How to Use Voice Mail Effectively

Dynamic communication is one of the keys to success that I discuss in Straight Talk for Success.  If you want to become a dynamic communicator, you need to master three types of skills: conversation, writing and presenting.

Yesterday I exchanged several voice mails with one of my clients.  We asked and answered a lot of questions about a project without every speaking with one another.  We never had an actual conversation in which we were both on the phone at the same time, but we managed to make some progress on the project. 

Voice mail is a great tool, but it can also be frustrating.  Nothing takes the place of a real time face to face conversation.  My voice mail day got me thinking about some advice I presented in Straight Talk for Success on effective voice mail technique.  I decided that it is worth repeating here.

Voice mail messages are a like a conversation, only different. Voice mail is a form of asynchronous communication – a nice jargon term that means the communication doesn’t take place in real time. Nevertheless, in today’s world, it is a very common means of communication. Here are my thoughts on how to handle both sides of a voice mail conversation.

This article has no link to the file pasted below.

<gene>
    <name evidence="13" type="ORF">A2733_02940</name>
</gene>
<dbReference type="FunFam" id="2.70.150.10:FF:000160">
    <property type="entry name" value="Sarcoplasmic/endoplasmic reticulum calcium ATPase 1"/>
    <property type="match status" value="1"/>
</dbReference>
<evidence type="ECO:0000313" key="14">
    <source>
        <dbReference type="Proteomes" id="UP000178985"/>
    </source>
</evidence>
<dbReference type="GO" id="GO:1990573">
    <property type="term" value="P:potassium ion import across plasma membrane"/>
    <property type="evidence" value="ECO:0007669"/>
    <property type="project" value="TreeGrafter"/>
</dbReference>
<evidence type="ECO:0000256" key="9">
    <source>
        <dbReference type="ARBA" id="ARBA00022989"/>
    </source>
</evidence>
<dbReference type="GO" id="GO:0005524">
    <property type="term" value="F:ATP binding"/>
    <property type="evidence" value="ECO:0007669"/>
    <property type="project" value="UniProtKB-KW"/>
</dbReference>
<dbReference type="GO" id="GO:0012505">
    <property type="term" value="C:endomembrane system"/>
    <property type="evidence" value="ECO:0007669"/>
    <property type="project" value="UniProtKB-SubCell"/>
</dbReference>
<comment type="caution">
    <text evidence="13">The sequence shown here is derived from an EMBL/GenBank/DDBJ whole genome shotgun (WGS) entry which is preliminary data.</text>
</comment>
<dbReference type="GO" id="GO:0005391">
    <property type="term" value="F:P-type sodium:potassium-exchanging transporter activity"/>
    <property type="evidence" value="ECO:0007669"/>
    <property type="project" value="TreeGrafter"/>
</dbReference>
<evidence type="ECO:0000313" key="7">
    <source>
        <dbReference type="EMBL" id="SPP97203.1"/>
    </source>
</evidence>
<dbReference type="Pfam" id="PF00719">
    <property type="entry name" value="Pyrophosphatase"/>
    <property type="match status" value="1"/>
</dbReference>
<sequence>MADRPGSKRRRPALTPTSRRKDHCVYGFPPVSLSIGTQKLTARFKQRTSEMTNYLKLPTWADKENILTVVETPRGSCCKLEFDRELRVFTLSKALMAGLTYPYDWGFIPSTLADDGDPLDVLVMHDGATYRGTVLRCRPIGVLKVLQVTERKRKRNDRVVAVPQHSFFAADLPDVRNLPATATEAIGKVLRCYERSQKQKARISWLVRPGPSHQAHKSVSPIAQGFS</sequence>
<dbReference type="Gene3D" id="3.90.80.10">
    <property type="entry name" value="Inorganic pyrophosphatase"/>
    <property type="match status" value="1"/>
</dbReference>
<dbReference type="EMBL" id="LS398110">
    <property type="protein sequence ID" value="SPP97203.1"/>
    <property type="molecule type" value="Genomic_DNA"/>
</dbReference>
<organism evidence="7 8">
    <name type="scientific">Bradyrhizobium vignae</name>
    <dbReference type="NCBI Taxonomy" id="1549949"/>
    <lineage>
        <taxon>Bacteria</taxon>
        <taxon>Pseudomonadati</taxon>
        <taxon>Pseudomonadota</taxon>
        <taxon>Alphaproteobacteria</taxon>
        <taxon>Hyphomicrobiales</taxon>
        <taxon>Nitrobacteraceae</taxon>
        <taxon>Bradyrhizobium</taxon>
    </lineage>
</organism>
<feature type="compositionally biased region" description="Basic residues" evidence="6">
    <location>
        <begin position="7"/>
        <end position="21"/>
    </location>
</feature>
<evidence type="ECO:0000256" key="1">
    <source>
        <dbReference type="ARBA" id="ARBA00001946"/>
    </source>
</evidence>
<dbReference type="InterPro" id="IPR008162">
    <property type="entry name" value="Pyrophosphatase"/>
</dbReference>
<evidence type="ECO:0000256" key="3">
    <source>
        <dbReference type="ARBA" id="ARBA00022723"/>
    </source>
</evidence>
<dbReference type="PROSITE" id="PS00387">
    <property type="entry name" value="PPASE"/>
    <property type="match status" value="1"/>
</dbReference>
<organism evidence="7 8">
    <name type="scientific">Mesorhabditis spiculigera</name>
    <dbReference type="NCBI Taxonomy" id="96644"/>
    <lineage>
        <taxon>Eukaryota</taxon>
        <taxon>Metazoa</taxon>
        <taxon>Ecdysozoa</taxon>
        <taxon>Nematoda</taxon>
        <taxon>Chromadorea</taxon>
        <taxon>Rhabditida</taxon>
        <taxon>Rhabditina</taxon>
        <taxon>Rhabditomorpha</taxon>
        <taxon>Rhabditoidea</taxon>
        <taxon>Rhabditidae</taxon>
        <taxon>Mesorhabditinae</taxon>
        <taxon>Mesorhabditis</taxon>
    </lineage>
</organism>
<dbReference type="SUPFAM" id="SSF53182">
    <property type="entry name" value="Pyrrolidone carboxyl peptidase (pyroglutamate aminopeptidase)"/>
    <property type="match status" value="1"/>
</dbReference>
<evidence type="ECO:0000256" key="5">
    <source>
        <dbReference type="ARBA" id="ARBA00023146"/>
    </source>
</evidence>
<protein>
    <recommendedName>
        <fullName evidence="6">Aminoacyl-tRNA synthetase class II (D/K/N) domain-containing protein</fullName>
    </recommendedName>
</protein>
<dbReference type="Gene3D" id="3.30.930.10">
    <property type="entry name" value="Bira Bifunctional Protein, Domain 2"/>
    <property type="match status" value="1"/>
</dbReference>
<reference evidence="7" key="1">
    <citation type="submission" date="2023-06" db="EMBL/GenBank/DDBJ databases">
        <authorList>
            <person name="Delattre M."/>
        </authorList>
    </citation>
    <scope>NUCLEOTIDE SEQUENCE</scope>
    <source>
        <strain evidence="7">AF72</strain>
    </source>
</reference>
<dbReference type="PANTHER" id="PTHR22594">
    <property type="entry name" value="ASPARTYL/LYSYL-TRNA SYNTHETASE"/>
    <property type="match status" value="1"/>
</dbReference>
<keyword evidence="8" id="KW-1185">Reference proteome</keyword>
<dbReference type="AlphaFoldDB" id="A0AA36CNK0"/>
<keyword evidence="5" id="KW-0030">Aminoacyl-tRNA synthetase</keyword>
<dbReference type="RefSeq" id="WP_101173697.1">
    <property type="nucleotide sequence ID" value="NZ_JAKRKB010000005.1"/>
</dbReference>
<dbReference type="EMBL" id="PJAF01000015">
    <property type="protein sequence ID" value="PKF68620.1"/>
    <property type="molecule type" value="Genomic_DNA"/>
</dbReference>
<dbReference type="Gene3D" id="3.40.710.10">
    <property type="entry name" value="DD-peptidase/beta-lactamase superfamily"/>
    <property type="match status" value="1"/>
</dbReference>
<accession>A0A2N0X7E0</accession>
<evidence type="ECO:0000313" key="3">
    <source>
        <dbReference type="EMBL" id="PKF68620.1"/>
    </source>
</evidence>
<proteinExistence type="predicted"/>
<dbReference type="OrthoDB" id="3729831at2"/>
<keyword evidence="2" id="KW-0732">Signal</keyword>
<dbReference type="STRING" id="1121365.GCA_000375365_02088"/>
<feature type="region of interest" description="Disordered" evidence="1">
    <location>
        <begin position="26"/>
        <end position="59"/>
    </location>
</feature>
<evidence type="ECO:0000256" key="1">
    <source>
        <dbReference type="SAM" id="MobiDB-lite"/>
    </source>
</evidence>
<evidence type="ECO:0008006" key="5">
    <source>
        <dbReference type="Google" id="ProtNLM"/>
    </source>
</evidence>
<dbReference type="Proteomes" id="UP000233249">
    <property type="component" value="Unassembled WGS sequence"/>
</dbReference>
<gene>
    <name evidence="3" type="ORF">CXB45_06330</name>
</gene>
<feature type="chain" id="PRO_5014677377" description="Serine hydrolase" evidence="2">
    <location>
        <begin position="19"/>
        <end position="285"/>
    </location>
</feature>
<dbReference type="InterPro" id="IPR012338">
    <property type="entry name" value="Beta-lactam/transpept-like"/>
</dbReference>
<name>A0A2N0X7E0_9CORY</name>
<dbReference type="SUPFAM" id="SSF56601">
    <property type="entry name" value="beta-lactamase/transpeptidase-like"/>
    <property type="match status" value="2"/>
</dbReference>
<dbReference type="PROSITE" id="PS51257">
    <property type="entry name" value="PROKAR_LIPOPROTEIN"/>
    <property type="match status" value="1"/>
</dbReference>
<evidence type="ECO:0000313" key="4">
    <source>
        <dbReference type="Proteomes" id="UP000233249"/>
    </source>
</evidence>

Sending Voice Messages

  • Clearly say your name, phone number, date and time at the beginning of every voice message you leave.
  • Speak slowly and clearly. Restate your name and phone number at the end of the message.
  • Suggest a time for the recipient of the message to call you back. This will help reduce telephone tag.
  • Avoid a lot of detail in your voice messages. Say something like “I would like to discuss (topic) with you.”
  • If you reach the time limit on a voicemail, you have probably spoken too long. Cancel and re-record your message. Be succinct.
  • When you send a message to a distribution list, say who is on the list at the very beginning of your message.

Receiving Voice Messages

  • Keep your outgoing voice mail greeting brief.
  • Keep your outgoing voice mail greeting current.
  • Clearly state the time period covered by your greeting.
  • Tell callers how they can reach you when you are not in the office.
  • Tell callers when they can expect a response or return call from you.
  • Make sure your voice mail box is available to receive messages. Clear it out regularly.

The common sense point here is simple.  Face to face, in person conversation is the best way to communicate with others.  Telephone calls are net best.  Voice mail is a distant third.  Still. voice mail can be a wonderful tool that enhances your productivity – when you use it correctly.  If you use the common sense tips above, you will be able to use voice mail effectively.

That’s my take on how to use voice mail effectively.  What’s yours?  Please leave a comment sharing your best ideas for using voice mail.  As always, thanks for reading.

Bud

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